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Nike to Pursue Acquisitions, 41% Sales Growth by 2015

Mark Parker, chief executive officer of Nike Inc.
Mark Parker, chief executive officer of Nike Inc., speaks on day two of the 2010 World Economic Forum (WEF) annual meeting in Davos this year. Photographer: Chris Ratcliffe/Bloomberg

Nike Inc. Chief Executive Officer Mark Parker said the world’s largest maker of athletic shoes will pursue acquisitions and partnerships as it goes after the growing middle class in developing markets such as China.

Annual revenue will climb 41 percent by 2015, also helped by store openings and the expansion of existing product lines, executives said. The company will look to build brands like Converse and Umbro.

“Nike has unlimited opportunities and limited resources,” Parker, 54, said at a meeting with analysts and investors in New York today. “Our job is to be surgical and aggressive with these resources.”

China is the company’s biggest growth opportunity, said Willem Haitink, vice president of the Nike brand in greater China. Beaverton, Oregon-based Nike plans to lure shoppers with offers such as lightweight basketball shoes with no stitching and double its business in the country within five years.

China accounted for 9.7 percent of Nike’s revenue in the third quarter ended Feb. 28, and helped the company post its first sales growth in five quarters. The country’s economy grew 8.7 percent last year, compared with a 2.4 percent contraction in the U.S.

Revenue Growth

Annual revenue will grow to $27 billion in 2015 from $19.2 billion in the fiscal year ended May 2009, according to Parker. The company targets sales growth of a high single-digit percentage and earnings-per-share increases in the “mid-teens” on a percentage basis, the CEO said.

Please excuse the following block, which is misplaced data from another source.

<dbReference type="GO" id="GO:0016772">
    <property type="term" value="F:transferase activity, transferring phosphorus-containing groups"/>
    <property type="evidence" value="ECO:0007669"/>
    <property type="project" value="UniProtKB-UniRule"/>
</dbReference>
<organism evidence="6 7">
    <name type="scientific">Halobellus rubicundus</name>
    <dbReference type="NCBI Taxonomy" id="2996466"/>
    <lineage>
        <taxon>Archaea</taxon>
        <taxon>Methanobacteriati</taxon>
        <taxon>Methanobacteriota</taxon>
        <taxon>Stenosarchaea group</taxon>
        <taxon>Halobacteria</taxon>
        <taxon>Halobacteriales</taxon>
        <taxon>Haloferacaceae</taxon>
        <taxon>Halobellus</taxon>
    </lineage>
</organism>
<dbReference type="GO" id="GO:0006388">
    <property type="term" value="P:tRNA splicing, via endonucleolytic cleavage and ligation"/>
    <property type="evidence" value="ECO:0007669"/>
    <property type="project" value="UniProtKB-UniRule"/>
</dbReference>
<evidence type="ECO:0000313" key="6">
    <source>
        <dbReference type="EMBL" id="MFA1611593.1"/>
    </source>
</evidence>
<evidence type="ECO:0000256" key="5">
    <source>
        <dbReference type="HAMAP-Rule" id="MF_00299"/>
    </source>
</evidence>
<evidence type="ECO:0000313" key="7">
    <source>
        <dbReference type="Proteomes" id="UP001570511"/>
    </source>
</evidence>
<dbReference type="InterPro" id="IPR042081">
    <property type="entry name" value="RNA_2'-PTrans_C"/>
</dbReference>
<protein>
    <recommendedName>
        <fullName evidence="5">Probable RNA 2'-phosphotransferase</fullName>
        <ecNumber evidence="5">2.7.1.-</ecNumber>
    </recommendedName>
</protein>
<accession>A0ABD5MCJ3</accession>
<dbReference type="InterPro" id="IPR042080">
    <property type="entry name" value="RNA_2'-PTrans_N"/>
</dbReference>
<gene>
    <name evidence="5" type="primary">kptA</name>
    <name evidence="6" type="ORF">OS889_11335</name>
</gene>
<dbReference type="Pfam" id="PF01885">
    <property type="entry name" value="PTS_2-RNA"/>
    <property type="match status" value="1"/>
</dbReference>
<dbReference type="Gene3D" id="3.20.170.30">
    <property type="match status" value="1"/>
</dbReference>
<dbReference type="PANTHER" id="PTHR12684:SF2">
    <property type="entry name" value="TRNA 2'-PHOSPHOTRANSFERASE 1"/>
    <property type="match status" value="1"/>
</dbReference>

In China, central and eastern Europe and emerging markets, sales will grow in the low double-digits on a percentage basis, or as much as $3.5 billion by 2015, Chief Financial Officer Donald Blair said. Revenue in North America, western Europe and Japan will grow in the mid-single-digits, or as much as $3.5 billion, he said.

Nike dropped $2.14, or 2.8 percent, to $75.21 at 4 p.m. in New York Stock Exchange composite trading. U.S. stocks fell today on concern that European government debt levels will derail the global economic recovery, with the Standard & Poor’s 500 Index sliding 0.7 percent.

The shoe maker plans to invest $500 million to $600 million a year over the next five years to build its retail network.

The company plans to increase the number of its Nike-brand stores by 61 percent to 738, and double store revenue to $4.8 billion by 2015, said Jeanne Jackson, president of the direct-to-consumer division for Nike. The Nike brand accounts for about 85 percent of total revenue, the company said in a statement.

Nike expects $12 billion in cumulative free cash flow from operations by 2015 and plans to buy back $5 billion in shares, the CEO said.

The company also plans to increase the dividend consistently over the next five years. It may disburse about $2 billion a year to shareholders, the CFO said.

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